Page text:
Last month, news broke that the U.S. was withholding military aid earmarked for Lebanon, inviting speculation about a putative policy shift in the Trump administration and then criticism by those who deemed such a shift ill-advised. The aid was released by December 2, and it turned out that the holdup was purely bureaucratic in nature. But, writes Tony Badran, the arguments put forth in favor of continued support for the Lebanese military remain unconvincing, and an actual change of policy would be welcome:
For the past seven years, as Hizballah prosecuted its war in Syria, the Lebanese military coordinated closely with it and protected the group’s rear and logistical routes. During battles in eastern Lebanon against Syrian militants in 2017, the Lebanese military deployed jointly with Hizballah and provided it with fire support, using U.S.-supplied munitions and systems.
When Israel uncovered Hizballah cross-border attack tunnels late last year, Lebanon’s military denied the United Nations interim force in the country access to the sites for inspection. Hizballah sites for upgrading rockets into precision missiles are situated near Lebanese military bases that receive U.S. aid.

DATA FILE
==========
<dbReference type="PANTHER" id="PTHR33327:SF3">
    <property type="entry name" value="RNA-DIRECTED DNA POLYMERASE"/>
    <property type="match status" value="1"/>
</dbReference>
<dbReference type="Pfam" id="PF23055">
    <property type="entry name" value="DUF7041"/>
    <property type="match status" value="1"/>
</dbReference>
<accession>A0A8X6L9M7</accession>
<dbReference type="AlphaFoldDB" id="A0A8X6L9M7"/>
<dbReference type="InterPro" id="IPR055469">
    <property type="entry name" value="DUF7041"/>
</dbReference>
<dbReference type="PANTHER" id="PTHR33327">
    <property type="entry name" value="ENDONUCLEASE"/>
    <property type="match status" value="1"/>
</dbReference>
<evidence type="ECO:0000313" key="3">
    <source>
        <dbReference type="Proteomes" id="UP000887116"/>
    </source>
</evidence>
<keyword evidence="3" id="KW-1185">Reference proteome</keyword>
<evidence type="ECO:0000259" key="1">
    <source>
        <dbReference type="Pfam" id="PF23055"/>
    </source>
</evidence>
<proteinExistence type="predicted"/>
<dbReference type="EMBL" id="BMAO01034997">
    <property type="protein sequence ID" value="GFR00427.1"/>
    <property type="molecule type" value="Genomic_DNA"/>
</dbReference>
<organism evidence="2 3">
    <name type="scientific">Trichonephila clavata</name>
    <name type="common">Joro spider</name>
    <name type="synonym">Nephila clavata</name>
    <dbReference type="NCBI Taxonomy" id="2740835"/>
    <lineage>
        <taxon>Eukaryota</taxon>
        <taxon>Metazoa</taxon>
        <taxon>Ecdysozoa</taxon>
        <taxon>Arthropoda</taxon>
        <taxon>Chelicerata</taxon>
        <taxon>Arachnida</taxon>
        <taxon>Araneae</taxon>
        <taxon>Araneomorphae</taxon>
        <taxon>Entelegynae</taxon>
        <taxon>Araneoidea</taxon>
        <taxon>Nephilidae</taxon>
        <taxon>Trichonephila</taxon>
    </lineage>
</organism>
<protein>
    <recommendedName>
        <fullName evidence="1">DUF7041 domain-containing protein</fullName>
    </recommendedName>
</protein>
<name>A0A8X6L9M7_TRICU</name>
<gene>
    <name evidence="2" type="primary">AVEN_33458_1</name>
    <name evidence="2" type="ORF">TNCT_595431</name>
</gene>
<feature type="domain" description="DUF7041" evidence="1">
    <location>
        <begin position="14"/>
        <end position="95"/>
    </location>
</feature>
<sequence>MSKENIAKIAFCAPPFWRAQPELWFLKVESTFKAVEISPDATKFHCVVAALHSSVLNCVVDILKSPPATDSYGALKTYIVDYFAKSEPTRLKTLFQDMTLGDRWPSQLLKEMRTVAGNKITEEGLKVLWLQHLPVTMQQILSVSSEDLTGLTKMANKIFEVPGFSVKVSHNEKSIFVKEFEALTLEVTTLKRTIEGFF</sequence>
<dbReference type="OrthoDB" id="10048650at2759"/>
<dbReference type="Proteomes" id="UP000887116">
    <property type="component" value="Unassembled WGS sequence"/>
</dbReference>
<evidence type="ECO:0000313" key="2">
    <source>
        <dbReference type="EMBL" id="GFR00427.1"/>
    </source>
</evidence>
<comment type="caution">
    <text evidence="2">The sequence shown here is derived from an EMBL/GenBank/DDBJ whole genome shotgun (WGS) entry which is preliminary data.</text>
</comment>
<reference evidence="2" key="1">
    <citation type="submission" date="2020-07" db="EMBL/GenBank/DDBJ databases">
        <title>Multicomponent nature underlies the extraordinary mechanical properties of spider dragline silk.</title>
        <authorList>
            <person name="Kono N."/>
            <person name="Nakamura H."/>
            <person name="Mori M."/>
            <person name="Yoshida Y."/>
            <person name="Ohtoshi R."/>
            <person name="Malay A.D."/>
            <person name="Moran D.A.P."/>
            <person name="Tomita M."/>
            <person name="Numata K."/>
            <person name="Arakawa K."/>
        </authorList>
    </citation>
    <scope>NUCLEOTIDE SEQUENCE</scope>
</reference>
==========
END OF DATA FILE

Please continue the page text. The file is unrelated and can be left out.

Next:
With the eruption of protests in mid-October, backers of the aid [claimed that] supporting the Lebanese military is critical because it protects the protesters against attacks by Hizballah’s thugs. . . . In some cases, the Lebanese military [indeed] stood between protesters and [Hizballah] goons, although it did not disarm or arrest those goons. In other cases, it either stood aside and did nothing, especially in Shiite areas and in Beirut, or it actively broke up protests, forcibly reopened roads blocked by the demonstrators, or harassed, arrested, and roughed [them] up.
[More importantly, however], the statutory basis for U.S. aid is not grounded in whether Lebanese forces protect protesters, but in what the forces are doing to disarm Hizballah [as required by UN Security Council resolutions]: nothing. It’s not just because [particular] units or commanders are under Hizballah’s sway. It’s because the government and political order in which the Lebanese military operates is run by Hizballah. . . . The people in Lebanon today are protesting against this very political order, the same one U.S. policy is predicated on stabilizing and propping up.